Hamper Shopping in Mexico
The first weekend that we here in Mexico, “hamper shopping” was introduced to my vocabulary. The Give Different Campaign over the winter holiday had raised enough money to give every family that had received a new house in 2012 an opportunity to receive a generous amount of groceries and other household supplies.
We picked the families up in our mini-bus and brought them to the local supermarkets. Our role as Academy students was to follow a family and help keep track of the amount that they were spending. Even though grocery shopping seemed like a very mundane task, I wanted to learn something from it. My passion in life has always been to connect with others through empathy (the ability to identify with another person’s situations or feelings), so I set a personal goal to be an interested observer of how a Mexican family’s shopping list might differ from my own. If nothing else, I would get to see what constitutes the ingredients for Mexican food!
Armed with a calculator in one hand and a shopping cart in another, I followed the families as we navigated the narrow aisles of the crowded store. Fifteen families later, there were some noticeable winners of the “most sought after items”. Flour was incredibly popular because tortillas are such an integral part of their daily meals. The majority of the houses were without electricity so few of the families bought meat and milk because there wasn’t anywhere to store them. I never stopped to think about the role that a fridge played in my life but it allows me to keep foods fresh, whereas that day, the shopping carts were being filled with mostly nonperishable items.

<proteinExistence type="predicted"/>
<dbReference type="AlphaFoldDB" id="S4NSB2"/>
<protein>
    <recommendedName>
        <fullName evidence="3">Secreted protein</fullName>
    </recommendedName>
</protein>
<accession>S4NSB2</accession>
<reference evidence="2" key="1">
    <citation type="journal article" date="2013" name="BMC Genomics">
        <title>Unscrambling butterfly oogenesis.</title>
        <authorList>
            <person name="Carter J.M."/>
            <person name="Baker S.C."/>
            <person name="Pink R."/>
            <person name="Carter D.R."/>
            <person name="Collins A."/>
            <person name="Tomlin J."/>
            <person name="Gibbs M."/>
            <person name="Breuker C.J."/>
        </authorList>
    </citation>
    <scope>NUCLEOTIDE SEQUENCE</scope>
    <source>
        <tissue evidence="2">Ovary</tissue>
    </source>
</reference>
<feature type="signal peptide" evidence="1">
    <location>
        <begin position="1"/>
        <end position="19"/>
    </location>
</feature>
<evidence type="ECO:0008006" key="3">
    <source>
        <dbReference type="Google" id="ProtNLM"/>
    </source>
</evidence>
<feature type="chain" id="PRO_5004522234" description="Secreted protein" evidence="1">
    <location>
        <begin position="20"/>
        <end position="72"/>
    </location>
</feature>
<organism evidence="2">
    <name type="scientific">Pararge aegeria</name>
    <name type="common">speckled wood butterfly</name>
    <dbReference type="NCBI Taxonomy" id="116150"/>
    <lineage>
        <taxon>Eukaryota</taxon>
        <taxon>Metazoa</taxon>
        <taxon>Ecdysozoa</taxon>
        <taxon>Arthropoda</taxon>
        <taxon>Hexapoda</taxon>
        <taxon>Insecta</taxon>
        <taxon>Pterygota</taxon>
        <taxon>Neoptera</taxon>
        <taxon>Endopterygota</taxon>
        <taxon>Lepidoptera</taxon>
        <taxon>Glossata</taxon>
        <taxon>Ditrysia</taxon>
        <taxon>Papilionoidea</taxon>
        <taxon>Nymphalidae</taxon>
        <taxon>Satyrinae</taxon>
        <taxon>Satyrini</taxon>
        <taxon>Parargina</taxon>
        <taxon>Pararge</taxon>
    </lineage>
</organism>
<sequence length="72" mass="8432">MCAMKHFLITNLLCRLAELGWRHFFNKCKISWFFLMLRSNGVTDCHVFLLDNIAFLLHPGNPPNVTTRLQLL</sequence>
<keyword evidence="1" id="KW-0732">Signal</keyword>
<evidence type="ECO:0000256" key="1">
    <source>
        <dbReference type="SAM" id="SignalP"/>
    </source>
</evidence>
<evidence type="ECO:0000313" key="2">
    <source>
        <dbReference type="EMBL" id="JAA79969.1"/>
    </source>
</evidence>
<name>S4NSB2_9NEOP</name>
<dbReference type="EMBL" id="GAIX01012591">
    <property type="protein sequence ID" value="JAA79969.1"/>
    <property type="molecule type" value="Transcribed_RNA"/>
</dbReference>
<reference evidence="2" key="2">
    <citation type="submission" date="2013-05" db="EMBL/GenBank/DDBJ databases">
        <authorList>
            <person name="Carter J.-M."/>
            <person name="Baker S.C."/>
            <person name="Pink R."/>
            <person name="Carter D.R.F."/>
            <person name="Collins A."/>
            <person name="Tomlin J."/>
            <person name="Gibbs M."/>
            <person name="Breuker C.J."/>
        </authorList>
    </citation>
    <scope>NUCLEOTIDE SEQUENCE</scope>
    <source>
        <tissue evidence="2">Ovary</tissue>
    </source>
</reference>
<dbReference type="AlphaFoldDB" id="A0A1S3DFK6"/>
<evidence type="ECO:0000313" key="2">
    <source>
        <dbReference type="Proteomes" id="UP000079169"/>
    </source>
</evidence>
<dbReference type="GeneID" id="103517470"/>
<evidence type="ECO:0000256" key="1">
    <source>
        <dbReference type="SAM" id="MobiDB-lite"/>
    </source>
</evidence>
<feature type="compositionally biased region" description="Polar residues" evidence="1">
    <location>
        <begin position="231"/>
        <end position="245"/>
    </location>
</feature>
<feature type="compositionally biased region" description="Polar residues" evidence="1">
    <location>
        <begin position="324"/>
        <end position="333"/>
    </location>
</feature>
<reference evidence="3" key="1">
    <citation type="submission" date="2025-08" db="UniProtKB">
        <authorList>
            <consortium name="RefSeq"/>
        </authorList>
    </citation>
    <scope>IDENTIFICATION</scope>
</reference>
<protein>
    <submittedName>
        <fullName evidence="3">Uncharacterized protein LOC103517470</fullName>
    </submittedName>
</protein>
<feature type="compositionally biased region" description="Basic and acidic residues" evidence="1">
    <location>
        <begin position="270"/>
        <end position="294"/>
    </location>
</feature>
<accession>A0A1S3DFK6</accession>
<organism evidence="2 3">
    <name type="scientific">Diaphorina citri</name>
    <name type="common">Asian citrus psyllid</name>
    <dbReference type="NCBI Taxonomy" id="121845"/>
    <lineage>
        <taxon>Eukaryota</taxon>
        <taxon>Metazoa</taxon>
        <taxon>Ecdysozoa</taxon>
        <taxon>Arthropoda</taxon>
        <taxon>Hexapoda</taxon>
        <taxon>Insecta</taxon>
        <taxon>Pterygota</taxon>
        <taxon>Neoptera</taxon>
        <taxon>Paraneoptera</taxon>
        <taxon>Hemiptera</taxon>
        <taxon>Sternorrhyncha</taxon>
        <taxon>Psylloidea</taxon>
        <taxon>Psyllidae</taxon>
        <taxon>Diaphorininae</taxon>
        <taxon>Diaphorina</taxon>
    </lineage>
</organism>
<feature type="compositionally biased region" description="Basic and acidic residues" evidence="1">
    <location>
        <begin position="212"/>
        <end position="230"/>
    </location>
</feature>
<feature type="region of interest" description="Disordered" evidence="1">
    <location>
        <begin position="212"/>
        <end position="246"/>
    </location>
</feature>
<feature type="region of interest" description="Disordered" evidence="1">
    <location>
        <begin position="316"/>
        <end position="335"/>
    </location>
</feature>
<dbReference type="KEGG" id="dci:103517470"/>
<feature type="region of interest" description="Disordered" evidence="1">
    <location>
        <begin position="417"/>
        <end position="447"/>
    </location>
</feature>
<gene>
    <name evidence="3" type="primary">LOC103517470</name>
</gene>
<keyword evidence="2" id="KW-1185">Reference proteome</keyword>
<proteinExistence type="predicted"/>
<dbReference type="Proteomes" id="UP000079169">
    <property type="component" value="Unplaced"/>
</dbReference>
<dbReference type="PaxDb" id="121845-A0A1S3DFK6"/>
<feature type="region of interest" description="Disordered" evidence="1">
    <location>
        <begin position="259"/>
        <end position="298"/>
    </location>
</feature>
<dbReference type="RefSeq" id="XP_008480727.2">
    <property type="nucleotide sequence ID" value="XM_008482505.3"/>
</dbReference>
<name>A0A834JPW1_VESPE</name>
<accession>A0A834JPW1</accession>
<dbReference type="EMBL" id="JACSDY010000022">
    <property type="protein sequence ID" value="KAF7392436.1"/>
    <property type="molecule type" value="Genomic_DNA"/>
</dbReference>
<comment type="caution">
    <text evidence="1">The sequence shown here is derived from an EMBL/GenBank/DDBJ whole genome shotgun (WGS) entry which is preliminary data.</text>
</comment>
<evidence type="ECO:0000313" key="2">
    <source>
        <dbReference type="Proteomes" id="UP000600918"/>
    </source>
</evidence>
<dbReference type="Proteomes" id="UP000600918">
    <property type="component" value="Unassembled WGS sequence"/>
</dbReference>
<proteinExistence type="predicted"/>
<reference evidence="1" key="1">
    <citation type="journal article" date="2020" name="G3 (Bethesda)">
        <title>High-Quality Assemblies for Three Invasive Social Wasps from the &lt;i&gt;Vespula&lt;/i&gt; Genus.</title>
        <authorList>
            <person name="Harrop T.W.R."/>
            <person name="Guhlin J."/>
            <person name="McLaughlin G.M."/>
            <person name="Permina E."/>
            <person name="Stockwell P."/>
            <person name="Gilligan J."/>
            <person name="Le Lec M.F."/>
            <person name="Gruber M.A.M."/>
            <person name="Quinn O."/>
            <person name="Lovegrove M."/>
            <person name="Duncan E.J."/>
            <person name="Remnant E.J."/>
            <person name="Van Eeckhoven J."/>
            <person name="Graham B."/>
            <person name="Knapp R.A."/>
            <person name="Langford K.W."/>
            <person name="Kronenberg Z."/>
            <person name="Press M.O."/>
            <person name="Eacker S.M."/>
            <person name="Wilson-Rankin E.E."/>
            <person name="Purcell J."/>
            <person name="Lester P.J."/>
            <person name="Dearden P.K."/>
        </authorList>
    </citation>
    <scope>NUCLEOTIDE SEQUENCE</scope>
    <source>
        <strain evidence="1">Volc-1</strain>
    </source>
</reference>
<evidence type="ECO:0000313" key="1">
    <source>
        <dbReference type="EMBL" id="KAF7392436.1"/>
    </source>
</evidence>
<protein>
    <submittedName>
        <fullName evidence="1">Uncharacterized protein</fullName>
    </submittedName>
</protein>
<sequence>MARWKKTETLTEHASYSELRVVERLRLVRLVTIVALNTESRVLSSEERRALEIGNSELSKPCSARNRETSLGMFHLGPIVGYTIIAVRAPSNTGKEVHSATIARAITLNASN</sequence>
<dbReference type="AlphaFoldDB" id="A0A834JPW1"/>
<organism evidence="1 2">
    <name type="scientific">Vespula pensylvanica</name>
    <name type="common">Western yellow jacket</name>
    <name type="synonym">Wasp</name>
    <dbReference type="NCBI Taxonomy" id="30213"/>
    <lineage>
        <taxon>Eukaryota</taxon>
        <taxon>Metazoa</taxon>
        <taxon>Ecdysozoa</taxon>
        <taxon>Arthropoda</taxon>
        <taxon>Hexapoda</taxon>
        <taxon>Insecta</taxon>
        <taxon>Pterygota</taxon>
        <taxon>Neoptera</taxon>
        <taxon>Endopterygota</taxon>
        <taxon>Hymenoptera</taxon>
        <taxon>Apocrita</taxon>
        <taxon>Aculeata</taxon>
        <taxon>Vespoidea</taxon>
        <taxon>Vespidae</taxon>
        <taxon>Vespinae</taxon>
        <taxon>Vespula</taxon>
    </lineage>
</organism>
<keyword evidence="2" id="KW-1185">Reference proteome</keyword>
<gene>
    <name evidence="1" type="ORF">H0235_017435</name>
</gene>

Other than the basic necessities of food, the families also got to buy things that might otherwise have been more luxury items. So many loaded up on cleaning supplies and I reveled in each item’s potential to add more comfort and health into their lives. I was told that the price of eggs had recently gone up thus making them less affordable. But, on the bumpy ride home, most families kept safe a tray of eggs in their laps.
At the end, we helped unload bags and bags of groceries into their kitchens and each family expressed the most sincere gratitude. I tried to imagine what must have been going through their minds as we shopped. How did they feel having more groceries than they could carry? Do they have more pressing things in life that they are now able to pay for like land payments and other bills? My mind worked frantically wanting to get to the bottom of exactly what an impact receiving a hamper made to these families.
In retrospect, I realized that the entire experience was made up of moments of shared gratitude. It was the perfect way to get right into the community. We got to visit the family’s houses and took in the additions that they had built to make them their own. We shook many, many hands, and played with the kids. Our newly learned Spanish phrases were put to the test. Finally, we smiled as the families told us how their lives have changed since living in their new homes.
Throughout it all, I could hardly wrap my head around how lucky I was to be a part of the shopping process. Food is such an essential part of a human being’s daily life. Thanks to the generous donors of the Give Different Campaign, we were able to be with the families as they picked out exactly what fulfilled their greatest needs and desires. I witnessed money, something that is so commonly associated with greed and consumerism in our society today, being put towards helping people who are now the first friends that we made in the community. I held on to their names and faces because even though I could not absorb quite what this gift means for the families, I felt joy knowing their stomachs will be more satisfied and that their houses will be cleaner. A week into Mexico, I already felt so at home because of the people that I have encountered. These are the people who made an ordinary, everyday process seem extraordinary.